Yoga & Injuries

Yoga & Injuries

Yoga and injuries are like Siamese twins and I am sure that every dedicated practitioner has at some point experienced some sort of injury. Whether muscle strain, a pulled ligament, a pulled muscle, hamstring tears... The list is quite long. 

While walking the path of yoga, sometime the ego get the better of us and we push our boundaries without understanding the effect this could have on our bodies. Trying to deepen the postures is like walking a fine line between giving them body the time to slowly open up and injury. 

And yes, I can also speak from personal experience here. During my last ski tour, I strained my right hamstring muscle. A hamstring strain/pull/tear is a very common, and very annoying injury that many yogis have to deal with. 

When injured or hurt, the ego usually pops up and just like you have touched your head to your knee millions of times before you want to do it again right now, but you can’t! It is physically impossible because that tiny little muscle located at the back of your leg makes your leg burn so bad that all you can think of is, back-off sister! 

So, it’s time for ahimsa - non-violence! Give your body an extra dose of that and remember, asana is only 1 of 8 limbs! Have patience and trust in the practice. 


1. Immediately see a physical therapist or professional
Rule of thumb: the longer you wait, the worst it gets!
Around about this time last year, I tore my left adductor when I slipped on ice and involuntary performed Eka Pada Shirshasana (one leg behind the head) in front of my door. I decided that it was not so bad, I gotta pull through and the body will take care of itself instead of seeking out for professional help immediately. You will be able to get diagnosed and your therapist will help you straight away which usually will relief you from pain. Once you know what is going on and which part of your body is injured, you are able to adjust your practice accordingly and you will be able to continue with yoga in a safe way. 

2. Dry Needling for strained muscles
After my leg started to hurt, I called my PT and he stuck needles in my leg to alleviate the pull on the hamstring attachment. I had never worked with “dry needling” but I can now say, it works miracles! I could feel instant relief, my range of motion increased significantly within 10 minutes and the constant pull on the back of my leg was gone. 
If you are a little scared of needles, try to remember that you are in the hands of a professional, it does not hurt but rather feels awkward. So breathe through your treatment and just allow your body to relax!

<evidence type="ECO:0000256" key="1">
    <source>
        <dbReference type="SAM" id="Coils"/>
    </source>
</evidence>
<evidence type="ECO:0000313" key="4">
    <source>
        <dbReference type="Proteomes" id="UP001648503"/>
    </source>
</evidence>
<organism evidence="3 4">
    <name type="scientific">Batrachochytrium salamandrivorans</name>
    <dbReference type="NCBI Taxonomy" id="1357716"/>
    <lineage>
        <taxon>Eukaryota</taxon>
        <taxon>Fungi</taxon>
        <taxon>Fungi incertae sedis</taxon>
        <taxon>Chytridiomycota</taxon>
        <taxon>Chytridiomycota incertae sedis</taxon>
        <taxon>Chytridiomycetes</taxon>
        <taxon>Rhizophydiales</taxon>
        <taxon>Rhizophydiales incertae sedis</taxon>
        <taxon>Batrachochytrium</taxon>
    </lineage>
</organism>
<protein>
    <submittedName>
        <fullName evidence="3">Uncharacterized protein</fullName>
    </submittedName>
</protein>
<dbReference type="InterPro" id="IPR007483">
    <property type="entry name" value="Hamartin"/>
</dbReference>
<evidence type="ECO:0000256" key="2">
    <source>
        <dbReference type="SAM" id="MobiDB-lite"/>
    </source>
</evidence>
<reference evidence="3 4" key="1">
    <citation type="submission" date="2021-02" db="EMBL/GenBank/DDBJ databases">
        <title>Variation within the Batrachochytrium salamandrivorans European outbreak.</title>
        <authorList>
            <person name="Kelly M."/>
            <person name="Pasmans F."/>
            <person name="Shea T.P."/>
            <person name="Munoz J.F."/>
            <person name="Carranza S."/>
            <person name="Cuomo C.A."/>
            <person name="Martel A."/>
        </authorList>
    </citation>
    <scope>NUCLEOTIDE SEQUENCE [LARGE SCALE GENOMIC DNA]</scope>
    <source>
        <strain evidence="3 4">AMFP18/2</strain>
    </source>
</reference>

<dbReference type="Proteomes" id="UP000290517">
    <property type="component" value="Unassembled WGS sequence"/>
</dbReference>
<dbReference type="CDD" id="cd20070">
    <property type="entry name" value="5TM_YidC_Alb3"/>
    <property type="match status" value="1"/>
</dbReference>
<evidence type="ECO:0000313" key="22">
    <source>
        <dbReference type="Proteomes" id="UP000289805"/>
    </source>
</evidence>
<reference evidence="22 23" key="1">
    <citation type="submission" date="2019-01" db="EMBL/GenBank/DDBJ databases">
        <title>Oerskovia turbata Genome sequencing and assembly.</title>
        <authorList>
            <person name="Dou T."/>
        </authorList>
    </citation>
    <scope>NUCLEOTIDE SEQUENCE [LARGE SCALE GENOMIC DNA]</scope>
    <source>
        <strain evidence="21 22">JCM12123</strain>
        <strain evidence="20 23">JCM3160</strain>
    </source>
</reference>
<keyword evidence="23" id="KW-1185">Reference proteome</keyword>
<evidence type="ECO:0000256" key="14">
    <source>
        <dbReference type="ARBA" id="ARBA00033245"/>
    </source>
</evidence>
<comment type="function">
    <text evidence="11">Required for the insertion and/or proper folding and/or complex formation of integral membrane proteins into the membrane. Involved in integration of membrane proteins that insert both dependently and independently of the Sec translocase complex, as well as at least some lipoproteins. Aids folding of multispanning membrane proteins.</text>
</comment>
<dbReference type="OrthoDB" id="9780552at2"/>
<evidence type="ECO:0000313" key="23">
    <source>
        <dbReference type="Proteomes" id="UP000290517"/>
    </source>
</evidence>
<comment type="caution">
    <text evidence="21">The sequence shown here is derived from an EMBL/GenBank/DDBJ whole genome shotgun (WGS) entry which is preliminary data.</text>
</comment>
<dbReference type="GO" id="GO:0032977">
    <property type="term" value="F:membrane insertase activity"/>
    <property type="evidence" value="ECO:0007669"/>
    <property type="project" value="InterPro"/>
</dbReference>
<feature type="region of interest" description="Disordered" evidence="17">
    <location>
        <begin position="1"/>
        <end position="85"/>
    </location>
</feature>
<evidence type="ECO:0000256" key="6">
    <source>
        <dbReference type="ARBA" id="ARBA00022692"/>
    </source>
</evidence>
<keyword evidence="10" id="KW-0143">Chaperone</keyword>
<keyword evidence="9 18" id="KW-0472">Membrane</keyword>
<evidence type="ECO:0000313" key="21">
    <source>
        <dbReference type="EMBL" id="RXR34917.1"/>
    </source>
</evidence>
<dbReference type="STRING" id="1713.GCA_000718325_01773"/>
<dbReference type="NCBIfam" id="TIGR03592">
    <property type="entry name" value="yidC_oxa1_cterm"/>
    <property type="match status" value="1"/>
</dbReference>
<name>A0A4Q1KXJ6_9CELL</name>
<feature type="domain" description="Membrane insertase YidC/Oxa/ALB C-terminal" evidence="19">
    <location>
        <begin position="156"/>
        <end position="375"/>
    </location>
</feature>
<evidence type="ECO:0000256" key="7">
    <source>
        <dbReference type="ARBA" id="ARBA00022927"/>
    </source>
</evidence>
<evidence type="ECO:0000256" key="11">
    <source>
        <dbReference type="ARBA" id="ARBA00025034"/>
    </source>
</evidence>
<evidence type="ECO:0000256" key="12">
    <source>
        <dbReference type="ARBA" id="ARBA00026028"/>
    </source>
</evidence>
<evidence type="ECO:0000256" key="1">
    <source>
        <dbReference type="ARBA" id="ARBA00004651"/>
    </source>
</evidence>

3. Massage
Find a good massage therapist who in best case scenario understands a yogi’s body and let them do their magic. With my history of injuries I have found that trying to compensate (we usually do it without noticing) can shift your entire body, especially the pelvis, making tendons and ligaments very angry and prolonging your recovery.
Massages are magical, the muscles relax and fascia is re-aligned. 

4. Massage Balls
After doing some research and trying different message balls (size/price), I am currently using a tennis ball to massage my hamstring. Feel free to order specific massage balls but what I have learnt from my research, hey cost way more and are not too different from tennis. I would stay away from Lacrosse balls as they are very firm and you may do more damage to the muscle tissue than good. Cross friction works very well on my hamstrings as you don’t want to give it much more length by going up and down the leg, rather find the sore spots and move across them. Rolling around on balls helps with any tight, strained muscle! Give it a go. 

5. Turmeric
As natural anti-inflammatory remedy, turmeric is my go-to root! I prepare delicious almond-turmeric-milk, I add it into my smoothies, juices etc. The list is endless! If you can’t get your hands on fresh turmeric, prepare a past with dried turmeric & water. 
TIP: buy fresh turmeric in bulk and freeze it! This way you can use it whenever need be. 

Check out this great video tutorial on "How to Make Turmeric Milk":

6. Arnica & Tiger Balm
Take care of yourself by massaging affected areas with Arnica & Tiger Balm several times / day. If there is no inflammation, you could also try Epsom Salt Baths - I love them. They feel ultimately soothing and healing, especially when living in a cold & dry part of Colorado.  Otherwise, it is best to cool the muscles with ice packs. 

Ask your physical or massage therapist for advice here and listen to your body! 

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